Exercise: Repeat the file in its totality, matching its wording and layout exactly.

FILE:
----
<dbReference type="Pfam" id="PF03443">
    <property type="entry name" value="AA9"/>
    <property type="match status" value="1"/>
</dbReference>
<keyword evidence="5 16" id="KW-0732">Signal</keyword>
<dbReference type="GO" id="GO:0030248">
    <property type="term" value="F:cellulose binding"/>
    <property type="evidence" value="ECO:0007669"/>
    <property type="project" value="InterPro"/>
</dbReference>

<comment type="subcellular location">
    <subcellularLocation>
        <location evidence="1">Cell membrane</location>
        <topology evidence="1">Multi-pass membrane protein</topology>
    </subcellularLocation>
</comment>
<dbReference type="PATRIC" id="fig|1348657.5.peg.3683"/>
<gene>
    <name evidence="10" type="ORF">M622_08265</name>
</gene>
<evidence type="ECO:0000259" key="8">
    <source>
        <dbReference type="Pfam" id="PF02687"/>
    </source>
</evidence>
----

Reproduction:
<dbReference type="Pfam" id="PF03443">
    <property type="entry name" value="AA9"/>
    <property type="match status" value="1"/>
</dbReference>
<keyword evidence="5 16" id="KW-0732">Signal</keyword>
<dbReference type="GO" id="GO:0030248">
    <property type="term" value="F:cellulose binding"/>
    <property type="evidence" value="ECO:0007669"/>
    <property type="project" value="InterPro"/>
</dbReference>

<comment type="subcellular location">
    <subcellularLocation>
        <location evidence="1">Cell membrane</location>
        <topology evidence="1">Multi-pass membrane protein</topology>
    </subcellularLocation>
</comment>
<dbReference type="PATRIC" id="fig|1348657.5.peg.3683"/>
<gene>
    <name evidence="10" type="ORF">M622_08265</name>
</gene>
<evidence type="ECO:0000259" key="8">
    <source>
        <dbReference type="Pfam" id="PF02687"/>
    </source>
</evidence>